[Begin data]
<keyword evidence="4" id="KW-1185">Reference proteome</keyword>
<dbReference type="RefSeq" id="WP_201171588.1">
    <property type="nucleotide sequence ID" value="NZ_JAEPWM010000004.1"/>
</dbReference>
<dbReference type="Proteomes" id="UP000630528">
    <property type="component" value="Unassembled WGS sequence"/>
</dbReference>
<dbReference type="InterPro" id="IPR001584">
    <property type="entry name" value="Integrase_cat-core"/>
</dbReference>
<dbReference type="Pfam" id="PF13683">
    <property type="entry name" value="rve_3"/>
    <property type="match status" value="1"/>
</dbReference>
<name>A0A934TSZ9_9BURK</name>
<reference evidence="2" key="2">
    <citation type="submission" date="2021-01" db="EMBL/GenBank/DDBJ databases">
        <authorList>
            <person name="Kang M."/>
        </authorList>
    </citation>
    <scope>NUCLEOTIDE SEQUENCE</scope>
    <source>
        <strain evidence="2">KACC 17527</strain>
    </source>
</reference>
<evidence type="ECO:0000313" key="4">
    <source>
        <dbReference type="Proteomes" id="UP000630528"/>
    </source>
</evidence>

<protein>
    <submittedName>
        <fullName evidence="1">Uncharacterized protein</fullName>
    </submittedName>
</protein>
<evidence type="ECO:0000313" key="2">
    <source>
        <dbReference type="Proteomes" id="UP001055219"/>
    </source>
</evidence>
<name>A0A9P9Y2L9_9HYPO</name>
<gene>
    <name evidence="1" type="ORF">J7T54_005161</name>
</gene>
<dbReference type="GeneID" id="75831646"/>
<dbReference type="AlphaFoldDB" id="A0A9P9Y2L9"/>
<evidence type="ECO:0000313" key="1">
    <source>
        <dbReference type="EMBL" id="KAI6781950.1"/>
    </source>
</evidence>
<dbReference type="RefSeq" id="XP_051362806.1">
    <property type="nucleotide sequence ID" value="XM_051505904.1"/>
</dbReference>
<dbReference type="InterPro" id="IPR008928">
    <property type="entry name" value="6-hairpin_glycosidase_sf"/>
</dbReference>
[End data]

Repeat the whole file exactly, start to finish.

<keyword evidence="4" id="KW-1185">Reference proteome</keyword>
<dbReference type="RefSeq" id="WP_201171588.1">
    <property type="nucleotide sequence ID" value="NZ_JAEPWM010000004.1"/>
</dbReference>
<dbReference type="Proteomes" id="UP000630528">
    <property type="component" value="Unassembled WGS sequence"/>
</dbReference>
<dbReference type="InterPro" id="IPR001584">
    <property type="entry name" value="Integrase_cat-core"/>
</dbReference>
<dbReference type="Pfam" id="PF13683">
    <property type="entry name" value="rve_3"/>
    <property type="match status" value="1"/>
</dbReference>
<name>A0A934TSZ9_9BURK</name>
<reference evidence="2" key="2">
    <citation type="submission" date="2021-01" db="EMBL/GenBank/DDBJ databases">
        <authorList>
            <person name="Kang M."/>
        </authorList>
    </citation>
    <scope>NUCLEOTIDE SEQUENCE</scope>
    <source>
        <strain evidence="2">KACC 17527</strain>
    </source>
</reference>
<evidence type="ECO:0000313" key="4">
    <source>
        <dbReference type="Proteomes" id="UP000630528"/>
    </source>
</evidence>

<protein>
    <submittedName>
        <fullName evidence="1">Uncharacterized protein</fullName>
    </submittedName>
</protein>
<evidence type="ECO:0000313" key="2">
    <source>
        <dbReference type="Proteomes" id="UP001055219"/>
    </source>
</evidence>
<name>A0A9P9Y2L9_9HYPO</name>
<gene>
    <name evidence="1" type="ORF">J7T54_005161</name>
</gene>
<dbReference type="GeneID" id="75831646"/>
<dbReference type="AlphaFoldDB" id="A0A9P9Y2L9"/>
<evidence type="ECO:0000313" key="1">
    <source>
        <dbReference type="EMBL" id="KAI6781950.1"/>
    </source>
</evidence>
<dbReference type="RefSeq" id="XP_051362806.1">
    <property type="nucleotide sequence ID" value="XM_051505904.1"/>
</dbReference>
<dbReference type="InterPro" id="IPR008928">
    <property type="entry name" value="6-hairpin_glycosidase_sf"/>
</dbReference>